Share and Share Alike? Not Quite

Panelists at the NG Security Summit in Denver debate the challenges hindering the sharing of threat intelligence and attack data, especially between competitors in the same industry.

DENVER – When it comes to information sharing, are companies too scared or too selfish to trade attack data?

A number of information security officers from high-profile companies debated the topic this week at the NG Security Summit and came to the conclusion that it’s a little bit of both.

Sharing of threat intelligence and real-world attack data has been the pot of gold at the end of the rainbow for this industry for more than a decade. Companies, however, are often reticent to share information because it’s either not scrubbed, can give away a competitive advantage or they’re gagged by general counsel on anything sensitive.

The result is an industry spinning its wheels on a topic that needs some traction. To give credit where credit is due, some organizations have publicly tried to lead the way. Google, The New York Times and a few others have been stung by targeted attacks and have gone the extra step to put information about indicators of compromise and potential attack sources out there for public consumption. But outside of a few formal sharing entities such as the Financial Services Information Sharing and Analysis Center, better known as FS-ISAC, there’s been very little in the way of positive movement forward.

The FS-ISAC, said panelist Brian Phillips, global head of information security for retailer Macy’s, is trying to drive standards for information sharing by developing a standard language of communication. While that may work for the financial services industry, more effort has to be put in for it to cross market boundaries. For example, data has to be sanitized so that victims aren’t put at further risk or give up any competitive secrets about systems or processes.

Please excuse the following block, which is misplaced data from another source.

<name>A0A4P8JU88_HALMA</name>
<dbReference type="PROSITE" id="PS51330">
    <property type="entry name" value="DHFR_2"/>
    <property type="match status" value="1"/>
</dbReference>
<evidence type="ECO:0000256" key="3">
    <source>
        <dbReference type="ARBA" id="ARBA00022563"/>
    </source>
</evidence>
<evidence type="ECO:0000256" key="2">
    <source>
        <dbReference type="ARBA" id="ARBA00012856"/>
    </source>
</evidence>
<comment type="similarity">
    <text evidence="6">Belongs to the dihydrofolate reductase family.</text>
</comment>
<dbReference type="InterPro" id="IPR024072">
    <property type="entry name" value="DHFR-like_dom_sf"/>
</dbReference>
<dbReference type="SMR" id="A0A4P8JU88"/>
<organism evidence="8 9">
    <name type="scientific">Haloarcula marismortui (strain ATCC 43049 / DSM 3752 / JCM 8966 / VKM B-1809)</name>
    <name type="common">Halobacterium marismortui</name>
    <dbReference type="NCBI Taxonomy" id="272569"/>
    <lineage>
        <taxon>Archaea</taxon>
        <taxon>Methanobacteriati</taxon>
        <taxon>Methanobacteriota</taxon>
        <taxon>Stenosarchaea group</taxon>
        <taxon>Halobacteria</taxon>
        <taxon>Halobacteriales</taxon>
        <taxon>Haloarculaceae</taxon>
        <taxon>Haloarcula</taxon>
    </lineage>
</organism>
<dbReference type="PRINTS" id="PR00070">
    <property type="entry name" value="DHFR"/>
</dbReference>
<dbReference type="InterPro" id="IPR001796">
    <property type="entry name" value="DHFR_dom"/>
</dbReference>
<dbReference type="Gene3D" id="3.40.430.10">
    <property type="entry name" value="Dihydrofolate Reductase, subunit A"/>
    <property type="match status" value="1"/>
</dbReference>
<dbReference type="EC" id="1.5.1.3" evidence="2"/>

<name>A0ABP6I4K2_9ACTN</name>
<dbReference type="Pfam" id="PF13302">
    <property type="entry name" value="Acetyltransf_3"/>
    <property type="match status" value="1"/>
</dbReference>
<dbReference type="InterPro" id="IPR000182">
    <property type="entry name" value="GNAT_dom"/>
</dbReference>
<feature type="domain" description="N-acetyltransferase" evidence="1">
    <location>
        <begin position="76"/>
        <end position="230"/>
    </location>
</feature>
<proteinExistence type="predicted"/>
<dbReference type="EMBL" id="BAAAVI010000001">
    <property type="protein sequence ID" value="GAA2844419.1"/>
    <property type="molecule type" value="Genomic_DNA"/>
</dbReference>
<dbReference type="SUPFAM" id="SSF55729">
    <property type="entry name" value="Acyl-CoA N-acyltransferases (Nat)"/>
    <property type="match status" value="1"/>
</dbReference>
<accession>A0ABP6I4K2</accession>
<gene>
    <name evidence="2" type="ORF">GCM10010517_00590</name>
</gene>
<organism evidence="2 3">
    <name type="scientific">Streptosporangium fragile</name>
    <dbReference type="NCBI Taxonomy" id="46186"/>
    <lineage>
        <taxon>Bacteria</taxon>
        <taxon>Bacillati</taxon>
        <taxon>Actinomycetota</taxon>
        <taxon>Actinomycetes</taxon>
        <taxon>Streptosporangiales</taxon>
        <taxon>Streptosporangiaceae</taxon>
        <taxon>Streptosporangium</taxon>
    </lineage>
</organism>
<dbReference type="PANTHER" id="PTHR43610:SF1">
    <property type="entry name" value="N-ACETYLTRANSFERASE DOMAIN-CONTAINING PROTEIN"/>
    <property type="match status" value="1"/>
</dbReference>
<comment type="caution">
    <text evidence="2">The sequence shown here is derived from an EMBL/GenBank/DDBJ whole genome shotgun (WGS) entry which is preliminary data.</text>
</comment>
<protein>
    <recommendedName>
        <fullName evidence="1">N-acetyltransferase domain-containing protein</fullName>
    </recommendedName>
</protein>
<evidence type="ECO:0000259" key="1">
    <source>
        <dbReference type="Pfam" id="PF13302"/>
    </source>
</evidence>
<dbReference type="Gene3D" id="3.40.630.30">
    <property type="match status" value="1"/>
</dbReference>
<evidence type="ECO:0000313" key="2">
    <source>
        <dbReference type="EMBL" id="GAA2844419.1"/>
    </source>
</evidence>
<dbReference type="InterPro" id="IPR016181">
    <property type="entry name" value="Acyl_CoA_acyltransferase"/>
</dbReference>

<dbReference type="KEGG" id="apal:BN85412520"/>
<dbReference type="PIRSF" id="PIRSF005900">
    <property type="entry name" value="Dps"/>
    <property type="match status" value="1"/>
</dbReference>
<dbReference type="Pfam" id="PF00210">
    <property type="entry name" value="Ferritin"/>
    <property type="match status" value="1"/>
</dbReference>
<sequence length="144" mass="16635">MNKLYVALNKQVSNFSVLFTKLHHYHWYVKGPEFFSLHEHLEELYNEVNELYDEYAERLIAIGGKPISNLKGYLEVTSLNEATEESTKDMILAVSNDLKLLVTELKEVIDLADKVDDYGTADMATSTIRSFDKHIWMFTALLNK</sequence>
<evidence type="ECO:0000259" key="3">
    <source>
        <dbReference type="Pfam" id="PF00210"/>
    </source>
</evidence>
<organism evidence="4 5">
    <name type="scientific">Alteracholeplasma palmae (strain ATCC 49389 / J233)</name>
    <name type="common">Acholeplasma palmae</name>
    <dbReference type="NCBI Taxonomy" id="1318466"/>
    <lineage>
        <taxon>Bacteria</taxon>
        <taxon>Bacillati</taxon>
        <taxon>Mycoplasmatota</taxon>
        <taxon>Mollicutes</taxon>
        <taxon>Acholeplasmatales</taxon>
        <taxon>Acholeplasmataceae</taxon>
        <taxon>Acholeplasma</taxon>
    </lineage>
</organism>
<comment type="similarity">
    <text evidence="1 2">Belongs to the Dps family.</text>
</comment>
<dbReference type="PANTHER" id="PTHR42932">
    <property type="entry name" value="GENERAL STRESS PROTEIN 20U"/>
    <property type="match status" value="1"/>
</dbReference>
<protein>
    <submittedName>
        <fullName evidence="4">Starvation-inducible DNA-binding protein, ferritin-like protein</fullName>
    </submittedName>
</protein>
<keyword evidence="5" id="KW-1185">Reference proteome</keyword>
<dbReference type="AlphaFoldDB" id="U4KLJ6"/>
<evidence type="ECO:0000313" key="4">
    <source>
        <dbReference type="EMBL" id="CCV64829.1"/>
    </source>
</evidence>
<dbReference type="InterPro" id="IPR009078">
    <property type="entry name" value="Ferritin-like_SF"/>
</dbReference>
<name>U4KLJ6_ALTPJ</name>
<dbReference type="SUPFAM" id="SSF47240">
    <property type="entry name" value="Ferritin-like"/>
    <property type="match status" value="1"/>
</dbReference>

“With retail, the challenge is that most of the companies we share with are direct competitors,” Phillips said. “From a security perspective, you have to get over that and share because we’re all  facing the same challenges. There’s no way any of us will win the war on our own.”

Yonesy Nunez, senior vice president of information security for financial services giant CitiGroup, said organizations take time reaching a comfort level before they share within the FS-ISAC, Infragard or other groups trying to facilitate these exchanges.

“You have to be in it; you’re not going to get much out of if you don’t participate in the forums and take part,” Nunez said, also pointing to the need for some standardization to ease hesitation over sharing. “Infragard has one format, other groups have other formats. As a participant, you should agree on what updates or threat documents will look like so you can take actionable events into your environment.”

Trust is an underlying issue with information sharing, the panelists said.

“Trust has to be the issue. We have to trust one another and understand that information security is a common thing to our organizations and it would be mutually beneficial to all of us to participate,” said Kevin McKenzie, CISO at Clemson University. McKenzie said groups he participates in vet members up front and potential issues are ironed out beforehand. “You have to give to get. It happens [that some don’t participate, just take]. I don’t have an issue with it if the information can help their systems from being compromised.

“But security is a shared responsibility. We often close ranks when something happens on our network,” McKenzie said. “It should be the other way around. We should be willing to share and put it out there. You might be next and if you’re forewarned, you can prevent downtime or disclosure issues.”

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